Flight MH370
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Malaysia Airlines flight 370

Downturn in China-Malaysia ties only temporary, say analysts

PUBLISHED : Wednesday, 26 March, 2014, 11:37pm
UPDATED : Thursday, 27 March, 2014, 3:29am

Diplomatic relations between China and Malaysia have frayed since Beijing accused Kuala Lumpur of withholding information about the missing airplane but the tension will be temporary, analysts say.

Beijing would need to maintain good relations with Malaysia to balance out its dealings with other Southeast Asian nations that were bitterly disputing territory issues with China in the South China Sea, according to political observers.

China and Malaysia last October signed off on a comprehensive strategic partnership, and the two nations plan to stage their first joint military drills sometime this year.

Bilateral ties have been tested by the disappearance of Flight MH370 on March 8, with Beijing officials expressing their dismay at Malaysia's search effort and its conclusions.

Chinese Foreign Ministry spokesman Qin Gang said on March 13 that Malaysia's information was "chaotic".

On Tuesday, Chinese President Xi Jinping sent special envoy Zhang Yesui to Kuala Lumpur to "ask the Malaysian side to properly handle related issues", Xinhua reported.

"The lack of trust will hinder their ties, and how the two nations handle their search effort is crucial to whether the mistrust will intensify," said Zhang Mingliang, assistant professor specialising in Southeast Asian affairs at Jinan University.

Malaysia had expressed some mistrust of China's military buildup in the region, Zhang said. Tensions increased in January after China sent military ships to waters off the James Shoal in the South China Sea, an area also claimed by Malaysia.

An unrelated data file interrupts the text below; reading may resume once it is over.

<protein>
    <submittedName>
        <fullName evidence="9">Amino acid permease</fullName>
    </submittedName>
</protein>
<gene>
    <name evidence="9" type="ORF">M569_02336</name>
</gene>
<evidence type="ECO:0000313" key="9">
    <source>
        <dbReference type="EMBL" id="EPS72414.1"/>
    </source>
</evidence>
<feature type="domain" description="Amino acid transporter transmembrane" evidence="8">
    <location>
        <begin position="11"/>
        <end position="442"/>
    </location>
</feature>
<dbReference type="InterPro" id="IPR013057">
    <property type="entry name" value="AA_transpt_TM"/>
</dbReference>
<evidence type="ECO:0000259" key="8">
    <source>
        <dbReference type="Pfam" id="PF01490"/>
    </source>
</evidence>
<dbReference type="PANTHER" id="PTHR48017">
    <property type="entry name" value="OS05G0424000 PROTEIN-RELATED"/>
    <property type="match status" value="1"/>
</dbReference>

Fan Hongwei, an assistant professor with the Centre for Southeast Asian Studies at Xiamen University, said Beijing needed to check the anger of the relatives of the missing flight's passengers. The relatives have called Malaysian officials liars.

Political observers said they expected the two nations to avoid letting the plane's disappearance to significantly undermine bilateral ties.

Du Jifeng, a Southeast Asian affairs analyst at the Chinese Academy of Social Sciences, said the impact would be limited to a drop in the number of Chinese tourists and businessmen visiting Malaysia. "On the political front, things will remain intact," he said.

China's ties with Southeast Asian nations, particularly the Philippines, have soured because Beijing claims almost all of the South China Sea, a claim disputed by Malaysia, Vietnam, Brunei and Taiwan. Manila took the dispute to a UN arbitration body last year. Beijing wants to settle the dispute via bilateral negotiations.

 

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